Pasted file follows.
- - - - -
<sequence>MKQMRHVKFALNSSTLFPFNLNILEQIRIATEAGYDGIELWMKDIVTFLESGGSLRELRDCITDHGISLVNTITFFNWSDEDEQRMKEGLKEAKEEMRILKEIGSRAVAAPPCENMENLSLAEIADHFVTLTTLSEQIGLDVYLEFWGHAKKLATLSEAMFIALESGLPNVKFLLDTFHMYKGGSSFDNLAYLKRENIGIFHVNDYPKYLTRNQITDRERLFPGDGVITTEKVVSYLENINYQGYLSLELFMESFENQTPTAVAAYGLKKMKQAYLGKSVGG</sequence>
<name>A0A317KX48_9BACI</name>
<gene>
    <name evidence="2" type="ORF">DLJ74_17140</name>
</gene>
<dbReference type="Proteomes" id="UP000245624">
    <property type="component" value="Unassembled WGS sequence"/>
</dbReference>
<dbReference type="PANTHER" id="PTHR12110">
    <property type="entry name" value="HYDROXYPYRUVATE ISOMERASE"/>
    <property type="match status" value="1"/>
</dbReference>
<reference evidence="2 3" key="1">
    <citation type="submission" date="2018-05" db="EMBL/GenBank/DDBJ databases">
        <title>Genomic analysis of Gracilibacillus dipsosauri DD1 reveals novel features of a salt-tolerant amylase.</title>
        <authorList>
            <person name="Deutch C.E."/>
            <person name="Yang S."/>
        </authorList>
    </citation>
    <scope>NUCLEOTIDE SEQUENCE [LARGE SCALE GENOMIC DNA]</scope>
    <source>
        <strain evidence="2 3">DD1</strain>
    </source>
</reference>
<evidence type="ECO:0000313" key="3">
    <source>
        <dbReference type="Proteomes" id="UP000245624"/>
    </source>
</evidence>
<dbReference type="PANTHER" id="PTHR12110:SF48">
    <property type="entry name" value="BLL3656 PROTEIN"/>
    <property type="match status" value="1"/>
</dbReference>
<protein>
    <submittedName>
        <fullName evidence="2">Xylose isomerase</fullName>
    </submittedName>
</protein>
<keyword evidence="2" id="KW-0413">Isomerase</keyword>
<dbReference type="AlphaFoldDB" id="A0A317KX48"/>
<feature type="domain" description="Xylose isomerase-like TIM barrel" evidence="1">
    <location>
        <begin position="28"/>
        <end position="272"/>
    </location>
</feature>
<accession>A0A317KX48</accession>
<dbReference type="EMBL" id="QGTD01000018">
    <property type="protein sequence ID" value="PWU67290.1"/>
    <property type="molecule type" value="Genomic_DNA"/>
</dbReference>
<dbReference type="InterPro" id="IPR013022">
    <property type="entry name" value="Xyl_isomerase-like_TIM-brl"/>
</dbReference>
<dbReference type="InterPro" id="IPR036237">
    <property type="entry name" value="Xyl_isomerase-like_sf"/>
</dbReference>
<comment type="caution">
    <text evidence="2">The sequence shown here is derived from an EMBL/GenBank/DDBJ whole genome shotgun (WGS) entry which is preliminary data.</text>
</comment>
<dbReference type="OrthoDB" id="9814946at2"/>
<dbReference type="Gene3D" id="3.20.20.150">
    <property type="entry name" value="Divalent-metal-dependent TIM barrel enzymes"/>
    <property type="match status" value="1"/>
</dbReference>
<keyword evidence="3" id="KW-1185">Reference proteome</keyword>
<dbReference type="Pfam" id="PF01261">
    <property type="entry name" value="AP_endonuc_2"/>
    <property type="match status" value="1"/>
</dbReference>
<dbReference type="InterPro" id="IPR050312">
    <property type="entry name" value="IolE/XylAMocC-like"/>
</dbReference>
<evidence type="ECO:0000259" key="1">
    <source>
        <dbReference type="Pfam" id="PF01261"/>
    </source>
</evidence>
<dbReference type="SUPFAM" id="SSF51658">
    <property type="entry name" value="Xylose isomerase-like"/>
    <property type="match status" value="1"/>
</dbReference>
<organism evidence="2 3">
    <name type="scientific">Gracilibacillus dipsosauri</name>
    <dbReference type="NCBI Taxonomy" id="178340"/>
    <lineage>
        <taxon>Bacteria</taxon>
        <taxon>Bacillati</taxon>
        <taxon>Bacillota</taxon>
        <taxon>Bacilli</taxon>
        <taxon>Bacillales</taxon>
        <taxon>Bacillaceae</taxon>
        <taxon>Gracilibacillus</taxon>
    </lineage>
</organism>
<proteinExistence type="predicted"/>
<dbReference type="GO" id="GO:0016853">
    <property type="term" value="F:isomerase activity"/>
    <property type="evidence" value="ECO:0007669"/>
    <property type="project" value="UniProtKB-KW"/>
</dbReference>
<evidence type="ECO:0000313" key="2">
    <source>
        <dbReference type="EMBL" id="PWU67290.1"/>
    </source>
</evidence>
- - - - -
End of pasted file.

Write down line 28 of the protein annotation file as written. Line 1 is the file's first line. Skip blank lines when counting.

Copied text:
        <dbReference type="Proteomes" id="UP000245624"/>